By Gauraa Shekhar
Buddy Cage, the pedal steel guitarist, shoots an amused look in my direction. Standing in the front row, I can almost feel him say, “What are you doing here, kiddo?” I suppress the urge to stereotype as I scan the crowd—sixty-somethings men and women dressed in overalls, hippie dancing to “Where I Come From”. The old man in pigtails standing next to me flashes a huge grin and offers me a whiff of an aromatic something passing hands. “No, thanks!” I assure him I am good. I feel out of place. I am the only one with black XX’s stamped across the back of hand—evidently, the only seventeen year old in the room.
The New Riders of the Purple Sage chime into chorus. And I am pulled out of the background, zapped into the song. The group of seventy-year-olds with their twangy opening burst out more energy than the two young acts before them did—combined. Tonight, there is reason to celebrate. “It’s the 7th year anniversary of our renaissance!” screams David Nelson before cranking the intro to “Panama Red”. “We’ve been together for 45 years!” adds Falzarano. The crowd went berserk.
As The New Riders of the Purple Sage jams to oldies like “Glendale Train”, “Last Lonely Eagle” and “Louisiana Lady” from their eponymous record, nostalgia billows over the crowd, overwhelms it. Lovers lock eyes, friends hold hands and you can almost feel the music transcending time. The band is playing “Down for the Ride”, when I witness a man jump out of his wheelchair. He holds onto the railing in the front row for support, sways along with the music as he lands on his feet. He catches me looking at him in awe. “Kid, do you know what music is?” he asks. “It’s knowledge. It’s how stories are shared from campfire to campfire and eventually brought to us today.” I nod, soaking in this bizarre experience before me.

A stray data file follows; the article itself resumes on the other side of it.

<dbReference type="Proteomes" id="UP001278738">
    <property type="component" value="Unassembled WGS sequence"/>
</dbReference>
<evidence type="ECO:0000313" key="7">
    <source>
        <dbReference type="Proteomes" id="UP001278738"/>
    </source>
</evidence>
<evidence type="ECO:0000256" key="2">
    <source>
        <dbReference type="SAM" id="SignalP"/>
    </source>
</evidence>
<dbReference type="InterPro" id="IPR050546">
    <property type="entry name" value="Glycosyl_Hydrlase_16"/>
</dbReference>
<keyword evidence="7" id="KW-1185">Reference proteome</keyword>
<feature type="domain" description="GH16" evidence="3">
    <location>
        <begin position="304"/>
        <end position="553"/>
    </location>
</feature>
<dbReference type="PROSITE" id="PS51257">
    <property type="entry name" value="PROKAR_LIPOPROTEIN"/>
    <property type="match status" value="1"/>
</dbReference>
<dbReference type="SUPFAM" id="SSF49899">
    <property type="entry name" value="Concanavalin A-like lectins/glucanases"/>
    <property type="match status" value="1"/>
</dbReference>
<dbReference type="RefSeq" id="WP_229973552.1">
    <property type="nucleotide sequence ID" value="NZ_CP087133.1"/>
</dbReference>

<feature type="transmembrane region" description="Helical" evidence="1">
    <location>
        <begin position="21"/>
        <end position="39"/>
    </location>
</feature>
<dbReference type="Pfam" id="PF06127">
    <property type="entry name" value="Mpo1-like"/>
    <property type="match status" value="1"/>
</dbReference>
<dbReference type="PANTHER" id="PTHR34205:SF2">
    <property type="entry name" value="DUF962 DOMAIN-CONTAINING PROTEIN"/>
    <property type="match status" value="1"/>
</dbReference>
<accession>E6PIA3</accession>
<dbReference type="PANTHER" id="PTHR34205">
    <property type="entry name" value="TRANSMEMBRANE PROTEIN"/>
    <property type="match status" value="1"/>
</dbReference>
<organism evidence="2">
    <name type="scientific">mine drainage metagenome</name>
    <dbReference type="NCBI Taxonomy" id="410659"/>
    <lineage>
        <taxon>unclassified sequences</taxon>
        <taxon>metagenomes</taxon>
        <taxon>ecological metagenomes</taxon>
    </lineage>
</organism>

The show rollicks towards an end and as Nelson mentions a closer, the crowd begins to chant, “Dirty Business! Dirty Business!” And there you have it. The band plays the eight minute long hit single from their debut album and the crowd simply loses itself in it.
I don’t quite know what I was doing there but I felt that no EDM show could measure up to this weirdly wonderful night. Tonight, this was a community: all as one. As they say, it’s always a freak show when the riders come to town.